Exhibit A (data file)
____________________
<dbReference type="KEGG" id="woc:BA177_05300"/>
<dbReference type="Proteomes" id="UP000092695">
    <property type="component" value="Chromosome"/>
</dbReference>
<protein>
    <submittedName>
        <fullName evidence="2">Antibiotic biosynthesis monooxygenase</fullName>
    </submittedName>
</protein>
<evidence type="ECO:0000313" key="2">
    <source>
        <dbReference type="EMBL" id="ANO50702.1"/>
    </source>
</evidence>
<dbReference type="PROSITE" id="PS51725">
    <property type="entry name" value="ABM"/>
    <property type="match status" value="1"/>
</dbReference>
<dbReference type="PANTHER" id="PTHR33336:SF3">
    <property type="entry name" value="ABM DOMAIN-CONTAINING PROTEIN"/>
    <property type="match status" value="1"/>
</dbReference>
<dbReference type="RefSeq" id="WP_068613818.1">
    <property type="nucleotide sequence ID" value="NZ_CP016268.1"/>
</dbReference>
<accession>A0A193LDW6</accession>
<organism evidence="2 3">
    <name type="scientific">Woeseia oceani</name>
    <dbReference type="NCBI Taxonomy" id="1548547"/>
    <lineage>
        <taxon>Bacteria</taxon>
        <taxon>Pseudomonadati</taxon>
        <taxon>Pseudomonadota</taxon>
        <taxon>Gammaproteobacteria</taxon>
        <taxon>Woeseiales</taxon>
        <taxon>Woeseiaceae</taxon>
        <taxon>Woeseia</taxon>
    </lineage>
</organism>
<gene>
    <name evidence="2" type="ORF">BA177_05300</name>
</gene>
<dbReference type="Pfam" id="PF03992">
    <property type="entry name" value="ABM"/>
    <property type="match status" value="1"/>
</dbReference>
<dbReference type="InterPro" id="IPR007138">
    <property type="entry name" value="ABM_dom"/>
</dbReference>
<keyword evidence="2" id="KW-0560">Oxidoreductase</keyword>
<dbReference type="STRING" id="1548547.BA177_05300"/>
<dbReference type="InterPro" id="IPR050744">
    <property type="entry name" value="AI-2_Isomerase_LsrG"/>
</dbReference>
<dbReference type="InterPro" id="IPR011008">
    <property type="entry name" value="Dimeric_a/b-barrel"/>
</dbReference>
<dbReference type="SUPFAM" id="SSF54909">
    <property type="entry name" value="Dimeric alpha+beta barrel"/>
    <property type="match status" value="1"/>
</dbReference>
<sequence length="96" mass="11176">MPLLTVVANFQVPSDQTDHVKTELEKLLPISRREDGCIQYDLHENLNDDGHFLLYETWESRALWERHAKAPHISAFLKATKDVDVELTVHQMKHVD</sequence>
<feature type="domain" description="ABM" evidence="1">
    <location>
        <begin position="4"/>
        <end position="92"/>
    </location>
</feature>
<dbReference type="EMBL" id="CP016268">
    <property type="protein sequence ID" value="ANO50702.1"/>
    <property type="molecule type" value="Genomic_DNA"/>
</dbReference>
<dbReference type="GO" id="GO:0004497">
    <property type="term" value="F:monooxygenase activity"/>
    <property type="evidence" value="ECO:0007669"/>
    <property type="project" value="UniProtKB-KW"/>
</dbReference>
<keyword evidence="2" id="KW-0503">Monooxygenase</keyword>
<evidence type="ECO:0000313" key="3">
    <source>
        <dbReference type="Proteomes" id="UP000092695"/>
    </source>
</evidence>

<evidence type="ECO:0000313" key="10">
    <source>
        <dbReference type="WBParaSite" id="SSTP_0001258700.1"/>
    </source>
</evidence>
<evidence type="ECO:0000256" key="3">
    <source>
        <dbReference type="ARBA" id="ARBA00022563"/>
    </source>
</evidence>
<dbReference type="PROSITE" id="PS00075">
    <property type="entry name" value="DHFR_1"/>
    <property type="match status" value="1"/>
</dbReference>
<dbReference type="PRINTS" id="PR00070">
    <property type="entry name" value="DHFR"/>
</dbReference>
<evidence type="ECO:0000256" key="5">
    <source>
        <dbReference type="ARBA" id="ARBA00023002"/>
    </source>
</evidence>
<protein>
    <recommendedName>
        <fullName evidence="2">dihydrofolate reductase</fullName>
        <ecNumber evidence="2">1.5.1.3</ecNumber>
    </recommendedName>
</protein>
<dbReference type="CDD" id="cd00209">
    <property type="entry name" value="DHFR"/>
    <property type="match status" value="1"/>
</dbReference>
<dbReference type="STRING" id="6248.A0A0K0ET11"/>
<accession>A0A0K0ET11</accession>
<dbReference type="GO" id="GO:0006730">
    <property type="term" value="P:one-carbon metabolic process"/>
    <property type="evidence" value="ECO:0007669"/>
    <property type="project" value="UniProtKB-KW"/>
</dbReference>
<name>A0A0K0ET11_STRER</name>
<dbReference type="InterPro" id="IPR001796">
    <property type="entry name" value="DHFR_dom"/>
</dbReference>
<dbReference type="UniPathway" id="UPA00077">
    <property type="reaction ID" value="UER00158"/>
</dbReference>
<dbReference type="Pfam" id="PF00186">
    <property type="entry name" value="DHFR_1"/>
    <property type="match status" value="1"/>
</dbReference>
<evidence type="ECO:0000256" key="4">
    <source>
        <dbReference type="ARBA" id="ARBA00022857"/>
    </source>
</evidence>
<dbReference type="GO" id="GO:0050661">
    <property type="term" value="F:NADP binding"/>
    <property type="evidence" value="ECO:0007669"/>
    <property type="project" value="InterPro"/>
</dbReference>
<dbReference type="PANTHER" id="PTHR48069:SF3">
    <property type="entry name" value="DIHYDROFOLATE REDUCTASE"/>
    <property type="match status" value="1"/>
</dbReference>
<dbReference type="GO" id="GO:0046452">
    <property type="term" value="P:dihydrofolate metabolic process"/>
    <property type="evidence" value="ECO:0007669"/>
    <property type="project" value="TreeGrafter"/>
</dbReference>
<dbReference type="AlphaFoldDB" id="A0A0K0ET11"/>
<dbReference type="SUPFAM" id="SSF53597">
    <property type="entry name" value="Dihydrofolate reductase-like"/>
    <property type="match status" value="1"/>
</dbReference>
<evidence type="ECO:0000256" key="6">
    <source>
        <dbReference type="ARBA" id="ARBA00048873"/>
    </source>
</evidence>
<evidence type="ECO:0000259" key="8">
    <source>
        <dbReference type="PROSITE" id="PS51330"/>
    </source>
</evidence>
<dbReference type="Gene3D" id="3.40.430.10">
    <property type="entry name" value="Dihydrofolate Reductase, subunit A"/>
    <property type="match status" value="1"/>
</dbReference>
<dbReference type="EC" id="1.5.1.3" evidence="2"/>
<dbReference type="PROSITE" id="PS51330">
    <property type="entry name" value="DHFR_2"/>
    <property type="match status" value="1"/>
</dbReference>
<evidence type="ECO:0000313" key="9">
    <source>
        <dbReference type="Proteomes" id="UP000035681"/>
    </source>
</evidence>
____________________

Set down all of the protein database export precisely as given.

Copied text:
<dbReference type="KEGG" id="woc:BA177_05300"/>
<dbReference type="Proteomes" id="UP000092695">
    <property type="component" value="Chromosome"/>
</dbReference>
<protein>
    <submittedName>
        <fullName evidence="2">Antibiotic biosynthesis monooxygenase</fullName>
    </submittedName>
</protein>
<evidence type="ECO:0000313" key="2">
    <source>
        <dbReference type="EMBL" id="ANO50702.1"/>
    </source>
</evidence>
<dbReference type="PROSITE" id="PS51725">
    <property type="entry name" value="ABM"/>
    <property type="match status" value="1"/>
</dbReference>
<dbReference type="PANTHER" id="PTHR33336:SF3">
    <property type="entry name" value="ABM DOMAIN-CONTAINING PROTEIN"/>
    <property type="match status" value="1"/>
</dbReference>
<dbReference type="RefSeq" id="WP_068613818.1">
    <property type="nucleotide sequence ID" value="NZ_CP016268.1"/>
</dbReference>
<accession>A0A193LDW6</accession>
<organism evidence="2 3">
    <name type="scientific">Woeseia oceani</name>
    <dbReference type="NCBI Taxonomy" id="1548547"/>
    <lineage>
        <taxon>Bacteria</taxon>
        <taxon>Pseudomonadati</taxon>
        <taxon>Pseudomonadota</taxon>
        <taxon>Gammaproteobacteria</taxon>
        <taxon>Woeseiales</taxon>
        <taxon>Woeseiaceae</taxon>
        <taxon>Woeseia</taxon>
    </lineage>
</organism>
<gene>
    <name evidence="2" type="ORF">BA177_05300</name>
</gene>
<dbReference type="Pfam" id="PF03992">
    <property type="entry name" value="ABM"/>
    <property type="match status" value="1"/>
</dbReference>
<dbReference type="InterPro" id="IPR007138">
    <property type="entry name" value="ABM_dom"/>
</dbReference>
<keyword evidence="2" id="KW-0560">Oxidoreductase</keyword>
<dbReference type="STRING" id="1548547.BA177_05300"/>
<dbReference type="InterPro" id="IPR050744">
    <property type="entry name" value="AI-2_Isomerase_LsrG"/>
</dbReference>
<dbReference type="InterPro" id="IPR011008">
    <property type="entry name" value="Dimeric_a/b-barrel"/>
</dbReference>
<dbReference type="SUPFAM" id="SSF54909">
    <property type="entry name" value="Dimeric alpha+beta barrel"/>
    <property type="match status" value="1"/>
</dbReference>
<sequence length="96" mass="11176">MPLLTVVANFQVPSDQTDHVKTELEKLLPISRREDGCIQYDLHENLNDDGHFLLYETWESRALWERHAKAPHISAFLKATKDVDVELTVHQMKHVD</sequence>
<feature type="domain" description="ABM" evidence="1">
    <location>
        <begin position="4"/>
        <end position="92"/>
    </location>
</feature>
<dbReference type="EMBL" id="CP016268">
    <property type="protein sequence ID" value="ANO50702.1"/>
    <property type="molecule type" value="Genomic_DNA"/>
</dbReference>
<dbReference type="GO" id="GO:0004497">
    <property type="term" value="F:monooxygenase activity"/>
    <property type="evidence" value="ECO:0007669"/>
    <property type="project" value="UniProtKB-KW"/>
</dbReference>
<keyword evidence="2" id="KW-0503">Monooxygenase</keyword>
<evidence type="ECO:0000313" key="3">
    <source>
        <dbReference type="Proteomes" id="UP000092695"/>
    </source>
</evidence>

<evidence type="ECO:0000313" key="10">
    <source>
        <dbReference type="WBParaSite" id="SSTP_0001258700.1"/>
    </source>
</evidence>
<evidence type="ECO:0000256" key="3">
    <source>
        <dbReference type="ARBA" id="ARBA00022563"/>
    </source>
</evidence>
<dbReference type="PROSITE" id="PS00075">
    <property type="entry name" value="DHFR_1"/>
    <property type="match status" value="1"/>
</dbReference>
<dbReference type="PRINTS" id="PR00070">
    <property type="entry name" value="DHFR"/>
</dbReference>
<evidence type="ECO:0000256" key="5">
    <source>
        <dbReference type="ARBA" id="ARBA00023002"/>
    </source>
</evidence>
<protein>
    <recommendedName>
        <fullName evidence="2">dihydrofolate reductase</fullName>
        <ecNumber evidence="2">1.5.1.3</ecNumber>
    </recommendedName>
</protein>
<dbReference type="CDD" id="cd00209">
    <property type="entry name" value="DHFR"/>
    <property type="match status" value="1"/>
</dbReference>
<dbReference type="STRING" id="6248.A0A0K0ET11"/>
<accession>A0A0K0ET11</accession>
<dbReference type="GO" id="GO:0006730">
    <property type="term" value="P:one-carbon metabolic process"/>
    <property type="evidence" value="ECO:0007669"/>
    <property type="project" value="UniProtKB-KW"/>
</dbReference>
<name>A0A0K0ET11_STRER</name>
<dbReference type="InterPro" id="IPR001796">
    <property type="entry name" value="DHFR_dom"/>
</dbReference>
<dbReference type="UniPathway" id="UPA00077">
    <property type="reaction ID" value="UER00158"/>
</dbReference>
<dbReference type="Pfam" id="PF00186">
    <property type="entry name" value="DHFR_1"/>
    <property type="match status" value="1"/>
</dbReference>
<evidence type="ECO:0000256" key="4">
    <source>
        <dbReference type="ARBA" id="ARBA00022857"/>
    </source>
</evidence>
<dbReference type="GO" id="GO:0050661">
    <property type="term" value="F:NADP binding"/>
    <property type="evidence" value="ECO:0007669"/>
    <property type="project" value="InterPro"/>
</dbReference>
<dbReference type="PANTHER" id="PTHR48069:SF3">
    <property type="entry name" value="DIHYDROFOLATE REDUCTASE"/>
    <property type="match status" value="1"/>
</dbReference>
<dbReference type="GO" id="GO:0046452">
    <property type="term" value="P:dihydrofolate metabolic process"/>
    <property type="evidence" value="ECO:0007669"/>
    <property type="project" value="TreeGrafter"/>
</dbReference>
<dbReference type="AlphaFoldDB" id="A0A0K0ET11"/>
<dbReference type="SUPFAM" id="SSF53597">
    <property type="entry name" value="Dihydrofolate reductase-like"/>
    <property type="match status" value="1"/>
</dbReference>
<evidence type="ECO:0000256" key="6">
    <source>
        <dbReference type="ARBA" id="ARBA00048873"/>
    </source>
</evidence>
<evidence type="ECO:0000259" key="8">
    <source>
        <dbReference type="PROSITE" id="PS51330"/>
    </source>
</evidence>
<dbReference type="Gene3D" id="3.40.430.10">
    <property type="entry name" value="Dihydrofolate Reductase, subunit A"/>
    <property type="match status" value="1"/>
</dbReference>
<dbReference type="EC" id="1.5.1.3" evidence="2"/>
<dbReference type="PROSITE" id="PS51330">
    <property type="entry name" value="DHFR_2"/>
    <property type="match status" value="1"/>
</dbReference>
<evidence type="ECO:0000313" key="9">
    <source>
        <dbReference type="Proteomes" id="UP000035681"/>
    </source>
</evidence>